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Girls receive so many messages telling them to prove their hotness through media, and these messages are reinforced by peers and rarely combated by parents. Youth grow up marinating in sexualized imagery without even being conscious of it. Sexualization is when you take something that is not overtly sexual and you make it sexy. For example, we do this a lot with food: Carls Jr. commercials, anyone? And we certainly do this with girls through making their toys and clothes sexy but not boys’. ...

To understand the term “bisexual,” it’s important to understand some basics about sexuality - and that’s a big topic! 

Sexuality is a term that describes how people feel and act with respect to their "male-ness" or "female-ness" and how they express their romantic and sexual feelings for others. Sexuality may seem confusing when you’re young, because it develops over time, may change over time, and is influenced by many things including your biology, family, beliefs, experiences, and relationships.

Your sexuality includes a lot of things, such as…

  • Biological sex: Were you born with female or male chromosomes and body parts?
  • Gender Identity: In your mind, do you feel...

I wasn’t totally surprised when I found out (from another mom) that my 6th grade daughter* had a “boyfriend.”  I had noticed the flirtation and bigger-than-usual-smile when he was around.  Besides, I was in the 6th grade once, too.   Back then, we called it “going steady.”  Today, I hear it’s called “going out.”

I knew better than to say what I said, but it just slithered out of that dorkey-parent-talk space that materializes when you have children. 

“I heard you’re going out with Sam.*  So… where are you going?”

If you have an adolescent daughter, you can imagine the response.

I wasn’t making fun of her BF interest, just trying to keep it “light.”  I just didn’t want her to think that we were diving head...

Denial seems like a quick fix for the aging child, but it only works for so long. No matter how hard we wish away the teen years, and the angst that comes with them, it’s going to happen. And let’s be honest, most parents don’t really want to know that their little girl is having big girl desires.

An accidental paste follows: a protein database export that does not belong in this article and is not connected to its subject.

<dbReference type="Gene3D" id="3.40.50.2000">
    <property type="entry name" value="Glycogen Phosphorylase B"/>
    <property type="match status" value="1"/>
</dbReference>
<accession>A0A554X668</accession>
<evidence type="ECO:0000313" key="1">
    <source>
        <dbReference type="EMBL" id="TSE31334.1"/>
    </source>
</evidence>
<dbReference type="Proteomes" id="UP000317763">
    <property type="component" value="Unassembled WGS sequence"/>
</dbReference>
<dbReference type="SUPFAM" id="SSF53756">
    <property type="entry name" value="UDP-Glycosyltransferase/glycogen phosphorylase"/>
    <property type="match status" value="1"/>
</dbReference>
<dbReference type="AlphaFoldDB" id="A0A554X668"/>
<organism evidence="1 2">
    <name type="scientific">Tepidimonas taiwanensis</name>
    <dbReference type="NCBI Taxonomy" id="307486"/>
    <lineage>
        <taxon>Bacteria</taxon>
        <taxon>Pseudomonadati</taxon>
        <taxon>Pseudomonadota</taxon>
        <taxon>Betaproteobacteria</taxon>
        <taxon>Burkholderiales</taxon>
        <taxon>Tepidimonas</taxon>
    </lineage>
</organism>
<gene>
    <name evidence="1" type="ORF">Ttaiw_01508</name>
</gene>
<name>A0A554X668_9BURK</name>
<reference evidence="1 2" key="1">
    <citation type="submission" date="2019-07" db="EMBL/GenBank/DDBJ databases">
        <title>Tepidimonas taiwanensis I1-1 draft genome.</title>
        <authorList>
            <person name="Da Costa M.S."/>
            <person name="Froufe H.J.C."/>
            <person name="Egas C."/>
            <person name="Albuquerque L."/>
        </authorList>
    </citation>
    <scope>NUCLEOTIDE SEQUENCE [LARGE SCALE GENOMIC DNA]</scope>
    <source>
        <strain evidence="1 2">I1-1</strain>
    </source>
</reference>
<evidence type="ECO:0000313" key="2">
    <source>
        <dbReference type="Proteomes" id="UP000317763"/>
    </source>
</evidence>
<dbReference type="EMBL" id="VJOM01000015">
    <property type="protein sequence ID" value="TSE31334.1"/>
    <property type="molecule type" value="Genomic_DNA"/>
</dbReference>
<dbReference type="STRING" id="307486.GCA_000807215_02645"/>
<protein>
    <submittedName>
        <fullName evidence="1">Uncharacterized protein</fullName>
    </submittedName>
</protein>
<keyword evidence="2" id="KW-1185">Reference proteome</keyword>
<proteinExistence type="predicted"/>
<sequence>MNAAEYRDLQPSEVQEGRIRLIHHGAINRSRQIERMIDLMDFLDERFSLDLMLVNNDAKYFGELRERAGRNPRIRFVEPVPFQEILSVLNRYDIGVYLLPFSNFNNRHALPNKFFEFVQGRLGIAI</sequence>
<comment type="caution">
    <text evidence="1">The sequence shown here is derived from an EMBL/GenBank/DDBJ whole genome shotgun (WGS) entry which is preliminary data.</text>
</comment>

In turn, most adolescent girls don’t necessarily recognize sexual energy and desire as such, but it does affect the way they think and behave. Sometimes these new feelings show up as romantic interest in someone, or simply new attention to clothes and make up, or maybe a heightened focus on body image. Sometimes it surfaces as her first crush or dreams of her first kiss. In other instances, it leads to sexual experimentation without an...

First, take a deep breath. We realize that talking about your daughter’s growing sexual desire is not easy, but we commend you for even considering it.

By age 13 or 14, girls may seek touch from females and males in their peer group. By 14 or 15, many girls find older boys more mature than the boys in their peer group, and look to the older ones for attention and relationships. Sexual experimentation is very common in the early to mid teen years. Most early experimentation involves kissing and intimate touching, but teens today move quickly, and 25% have had oral sex or sexual intercourse by age 15. It is frighteningly easy for teen girls to give and receive touch that may not be healthy or fulfilling, particularly if there is a...

We can’t address touch and sexual desire without talking about the M word. Although most parents will cringe (or even stop reading right here!) at the thought of discussing masturbation with their child, most children have already discovered it to some degree.

You can ease into the conversation by mentioning that babies naturally touch their genitals at diaper changes or bath time because it is a pleasurable sensation and can even be self-soothing. As children get older, they begin to understand the notion of privacy, and they learn to control behaviors that should be kept private (like passing gas, picking their noses, and yes, masturbating).

In adolescence, your child at least deserves a conversation that acknowledges...

On the way to school, your 13- year- old daughter tunes into her favorite pop station where loud, sexually charged lyrics rattle you out of your morning daze. As she starts to sing along, you shoot her a disapproving glare, quickly change the station, and start discussing her afterschool schedule.

Sound familiar? As parents, we know it’s important to teach our children about real life, but when it comes to talking about sex and sexuality, many of us tend to be indirectly or even blatantly evasive. Clearly, most parents don’t mean to cause harm by dodging “sex talks,” but it’s also clear that the sexuality education and values provided by pop culture are failing our children.

The media is great for forcing some dreaded but...